Thursday, October 15, 2015

Rahel Holds Tight

I pulled out of the back gravel parking lot at work in our very old VW bug at 11:45 to pick up the meal for lunch.  The day was unusually warm, so I let the windows down and turned on the radio.  As I sat at a light on the bridge to get onto the 205 freeway heading south I realized that the song playing was the one my husband sang this summer while karoeking at our yearly block party.  He'd only heard it a few times but liked the words so went for it.

"Don't take your life for granted...Why don't you hold on tight to what you've been handed, cause you just don't know how long you will have it..."

He belted it out, screaming a lot it, making up for his unfamiliarity with volume.  My next-door-neighbor who was sitting next to me in the dark reached out and touched my arm with tears in her eyes and said something about how true those words were and don't I just love my husband?

Heading south on the 205 freeway, feeling every bump in our rickety old car, I realized that the next song playing was the one my son kareoked at the same block party.  He stood up without telling anyone but the DJ and sang like an angel, making half the party cry.

So let the light guide your way. Hold every memory as you go. And every road you take will always lead you home, home.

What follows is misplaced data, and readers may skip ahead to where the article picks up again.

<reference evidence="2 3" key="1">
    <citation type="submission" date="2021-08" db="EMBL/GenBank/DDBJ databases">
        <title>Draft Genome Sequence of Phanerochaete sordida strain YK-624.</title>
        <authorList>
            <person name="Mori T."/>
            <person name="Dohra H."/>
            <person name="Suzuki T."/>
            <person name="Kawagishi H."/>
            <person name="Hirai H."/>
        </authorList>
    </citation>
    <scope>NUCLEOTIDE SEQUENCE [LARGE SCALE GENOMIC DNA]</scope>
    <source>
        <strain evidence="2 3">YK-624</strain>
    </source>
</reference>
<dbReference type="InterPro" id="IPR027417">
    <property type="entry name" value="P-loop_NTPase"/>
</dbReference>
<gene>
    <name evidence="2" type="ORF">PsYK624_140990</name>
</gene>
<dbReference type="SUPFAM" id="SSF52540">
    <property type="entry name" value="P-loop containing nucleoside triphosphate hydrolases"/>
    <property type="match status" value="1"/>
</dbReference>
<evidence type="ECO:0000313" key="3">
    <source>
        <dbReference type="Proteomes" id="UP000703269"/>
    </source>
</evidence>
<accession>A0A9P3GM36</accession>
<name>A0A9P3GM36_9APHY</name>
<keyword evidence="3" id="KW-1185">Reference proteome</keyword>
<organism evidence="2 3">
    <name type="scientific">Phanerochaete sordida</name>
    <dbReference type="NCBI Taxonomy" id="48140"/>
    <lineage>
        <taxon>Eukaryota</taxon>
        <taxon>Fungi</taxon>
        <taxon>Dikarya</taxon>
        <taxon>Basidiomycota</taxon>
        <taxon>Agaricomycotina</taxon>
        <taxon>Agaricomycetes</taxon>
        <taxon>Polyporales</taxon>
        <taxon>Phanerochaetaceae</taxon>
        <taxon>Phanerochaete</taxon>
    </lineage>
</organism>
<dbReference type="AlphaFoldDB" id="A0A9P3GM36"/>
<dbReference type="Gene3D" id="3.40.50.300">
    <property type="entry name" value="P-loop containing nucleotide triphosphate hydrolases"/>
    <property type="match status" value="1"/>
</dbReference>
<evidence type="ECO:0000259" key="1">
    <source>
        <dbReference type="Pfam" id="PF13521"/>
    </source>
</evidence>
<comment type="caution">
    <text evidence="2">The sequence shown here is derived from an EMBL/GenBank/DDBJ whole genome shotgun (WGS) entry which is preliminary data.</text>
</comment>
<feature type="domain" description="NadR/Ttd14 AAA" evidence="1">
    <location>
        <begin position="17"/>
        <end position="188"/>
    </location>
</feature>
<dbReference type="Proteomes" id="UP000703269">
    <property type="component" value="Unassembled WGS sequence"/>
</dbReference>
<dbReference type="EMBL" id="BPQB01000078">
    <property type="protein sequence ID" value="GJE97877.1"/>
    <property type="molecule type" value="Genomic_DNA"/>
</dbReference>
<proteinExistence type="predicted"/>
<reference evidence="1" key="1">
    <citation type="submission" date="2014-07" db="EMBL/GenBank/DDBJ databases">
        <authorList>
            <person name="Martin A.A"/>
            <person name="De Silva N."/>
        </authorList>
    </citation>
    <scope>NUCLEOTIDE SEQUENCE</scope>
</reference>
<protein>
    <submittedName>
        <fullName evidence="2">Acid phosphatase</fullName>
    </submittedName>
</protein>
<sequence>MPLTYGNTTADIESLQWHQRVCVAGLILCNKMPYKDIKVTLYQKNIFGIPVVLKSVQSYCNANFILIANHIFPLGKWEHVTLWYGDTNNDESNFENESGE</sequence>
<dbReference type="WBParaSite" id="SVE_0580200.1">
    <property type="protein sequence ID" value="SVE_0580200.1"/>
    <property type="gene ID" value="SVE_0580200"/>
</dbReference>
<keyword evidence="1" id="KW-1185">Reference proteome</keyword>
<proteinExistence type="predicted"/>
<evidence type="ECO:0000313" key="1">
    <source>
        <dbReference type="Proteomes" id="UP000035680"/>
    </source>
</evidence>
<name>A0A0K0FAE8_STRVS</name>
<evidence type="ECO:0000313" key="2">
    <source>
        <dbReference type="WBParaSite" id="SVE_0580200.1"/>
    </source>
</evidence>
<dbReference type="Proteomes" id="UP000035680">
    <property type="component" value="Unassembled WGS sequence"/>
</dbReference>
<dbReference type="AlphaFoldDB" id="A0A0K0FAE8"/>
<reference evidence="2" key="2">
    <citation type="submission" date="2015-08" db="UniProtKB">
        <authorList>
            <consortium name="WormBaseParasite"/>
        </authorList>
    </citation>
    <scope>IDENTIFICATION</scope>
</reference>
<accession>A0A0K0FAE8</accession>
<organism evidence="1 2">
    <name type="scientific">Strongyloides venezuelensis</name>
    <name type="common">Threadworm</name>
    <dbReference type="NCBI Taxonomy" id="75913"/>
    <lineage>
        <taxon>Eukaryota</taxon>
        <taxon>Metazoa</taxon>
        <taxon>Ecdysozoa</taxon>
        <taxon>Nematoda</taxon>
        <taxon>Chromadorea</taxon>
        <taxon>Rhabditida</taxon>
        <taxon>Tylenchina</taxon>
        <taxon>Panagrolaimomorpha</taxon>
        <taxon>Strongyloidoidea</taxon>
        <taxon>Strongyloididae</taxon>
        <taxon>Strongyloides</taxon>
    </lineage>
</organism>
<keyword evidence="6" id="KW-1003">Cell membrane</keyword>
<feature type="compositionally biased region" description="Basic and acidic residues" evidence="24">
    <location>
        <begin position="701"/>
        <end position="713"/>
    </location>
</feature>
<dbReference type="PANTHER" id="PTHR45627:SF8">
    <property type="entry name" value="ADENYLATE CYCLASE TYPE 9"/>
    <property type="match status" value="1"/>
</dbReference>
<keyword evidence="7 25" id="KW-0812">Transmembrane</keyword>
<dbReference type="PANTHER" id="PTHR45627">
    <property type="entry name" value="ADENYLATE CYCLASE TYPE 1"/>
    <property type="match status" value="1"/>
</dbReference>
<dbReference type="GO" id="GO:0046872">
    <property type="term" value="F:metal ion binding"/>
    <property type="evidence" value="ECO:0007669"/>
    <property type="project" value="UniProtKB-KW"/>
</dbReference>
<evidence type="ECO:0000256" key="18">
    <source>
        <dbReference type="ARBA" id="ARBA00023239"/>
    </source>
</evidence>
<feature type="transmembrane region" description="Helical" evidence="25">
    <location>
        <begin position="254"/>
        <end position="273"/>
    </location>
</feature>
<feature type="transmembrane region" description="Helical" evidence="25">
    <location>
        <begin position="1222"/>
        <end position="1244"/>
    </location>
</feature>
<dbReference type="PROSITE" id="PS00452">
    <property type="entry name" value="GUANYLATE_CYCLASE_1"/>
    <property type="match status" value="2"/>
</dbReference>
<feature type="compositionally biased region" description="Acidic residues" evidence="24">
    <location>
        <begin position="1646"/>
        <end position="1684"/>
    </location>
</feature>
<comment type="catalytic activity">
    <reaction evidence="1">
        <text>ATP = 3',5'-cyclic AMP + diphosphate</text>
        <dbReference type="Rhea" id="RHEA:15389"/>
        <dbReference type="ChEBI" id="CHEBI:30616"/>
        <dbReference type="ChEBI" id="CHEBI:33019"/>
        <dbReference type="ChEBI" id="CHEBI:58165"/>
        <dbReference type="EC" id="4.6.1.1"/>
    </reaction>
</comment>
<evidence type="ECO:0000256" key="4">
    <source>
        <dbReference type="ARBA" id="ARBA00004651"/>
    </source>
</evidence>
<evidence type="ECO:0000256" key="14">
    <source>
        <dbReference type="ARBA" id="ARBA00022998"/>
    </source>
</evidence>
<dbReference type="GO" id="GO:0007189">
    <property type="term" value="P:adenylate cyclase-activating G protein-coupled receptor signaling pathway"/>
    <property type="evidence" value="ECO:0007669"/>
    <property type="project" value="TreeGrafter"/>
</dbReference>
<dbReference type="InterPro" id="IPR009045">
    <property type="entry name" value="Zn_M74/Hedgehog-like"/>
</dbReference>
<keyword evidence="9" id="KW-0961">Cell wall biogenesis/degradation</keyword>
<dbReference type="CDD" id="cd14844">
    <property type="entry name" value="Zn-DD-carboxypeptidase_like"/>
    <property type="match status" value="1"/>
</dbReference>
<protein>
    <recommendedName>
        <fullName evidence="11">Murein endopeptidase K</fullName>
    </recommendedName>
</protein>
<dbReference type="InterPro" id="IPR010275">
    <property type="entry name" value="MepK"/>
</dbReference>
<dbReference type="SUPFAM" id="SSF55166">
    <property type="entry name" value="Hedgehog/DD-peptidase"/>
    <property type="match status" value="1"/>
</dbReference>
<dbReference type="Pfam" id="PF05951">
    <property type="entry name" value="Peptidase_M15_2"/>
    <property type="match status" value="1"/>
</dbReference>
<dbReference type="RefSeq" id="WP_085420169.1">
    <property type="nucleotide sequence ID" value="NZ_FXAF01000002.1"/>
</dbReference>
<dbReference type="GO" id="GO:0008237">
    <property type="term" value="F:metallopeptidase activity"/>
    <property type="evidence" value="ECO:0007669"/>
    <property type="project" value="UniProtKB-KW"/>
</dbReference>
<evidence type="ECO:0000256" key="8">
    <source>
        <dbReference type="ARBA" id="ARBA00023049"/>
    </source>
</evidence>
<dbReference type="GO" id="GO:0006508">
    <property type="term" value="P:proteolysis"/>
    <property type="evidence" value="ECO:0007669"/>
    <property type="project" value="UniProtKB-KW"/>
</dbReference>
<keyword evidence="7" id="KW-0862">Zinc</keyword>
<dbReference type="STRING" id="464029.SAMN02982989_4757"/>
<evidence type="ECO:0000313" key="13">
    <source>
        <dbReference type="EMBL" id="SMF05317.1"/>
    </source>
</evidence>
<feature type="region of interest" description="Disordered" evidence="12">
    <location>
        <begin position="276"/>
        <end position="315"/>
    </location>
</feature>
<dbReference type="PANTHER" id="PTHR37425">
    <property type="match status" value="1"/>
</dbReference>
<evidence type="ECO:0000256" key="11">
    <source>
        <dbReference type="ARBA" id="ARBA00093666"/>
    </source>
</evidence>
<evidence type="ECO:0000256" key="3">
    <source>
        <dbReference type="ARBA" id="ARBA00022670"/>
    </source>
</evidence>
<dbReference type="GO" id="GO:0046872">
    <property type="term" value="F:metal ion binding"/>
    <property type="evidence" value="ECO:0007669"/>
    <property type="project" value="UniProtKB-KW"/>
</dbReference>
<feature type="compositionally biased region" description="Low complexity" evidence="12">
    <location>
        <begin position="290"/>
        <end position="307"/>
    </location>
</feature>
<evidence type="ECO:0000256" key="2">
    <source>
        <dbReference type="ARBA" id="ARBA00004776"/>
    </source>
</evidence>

I arrived at Cartlandia on 82nd Ave having had a small cry in the car.  I carried 20 plastic containers of beef tibs, doro wot, misir wot, shiro, gomen, injera to my car, trying my best to arrange them so they wouldn't spill on my drive back.  Rahel, the cart owner, handed me the receipt and thanked me like always for thinking of her for these large orders.  This time though, she covered her eyes, tearing up herself.  In the past, she has told me that I "bless" her with these orders and calls me "honey" on the phone even though she's probably ten years younger than I am.

She said, "Life is hard. My parents are back home, sick, and I send everything I earn to them.  I'm here alone, just my husband with me."  She cried more.  I reached my arm as far into the cart through the high window as I could.  She took my hand and we held on for a moment.  I promised myself to always give her these large orders.  The money she makes from her cart business goes to her family back home in Ethiopia, and the elders I am paid to look after love her food.

How can we not talk about family when family's all that we got
Everything I went through, you were standing there by my side
I've been waking up tight day after day
Hope is taking its time to go my way
But I don't take my life for granted
I'm gonna hold on tight to what I've been handed.

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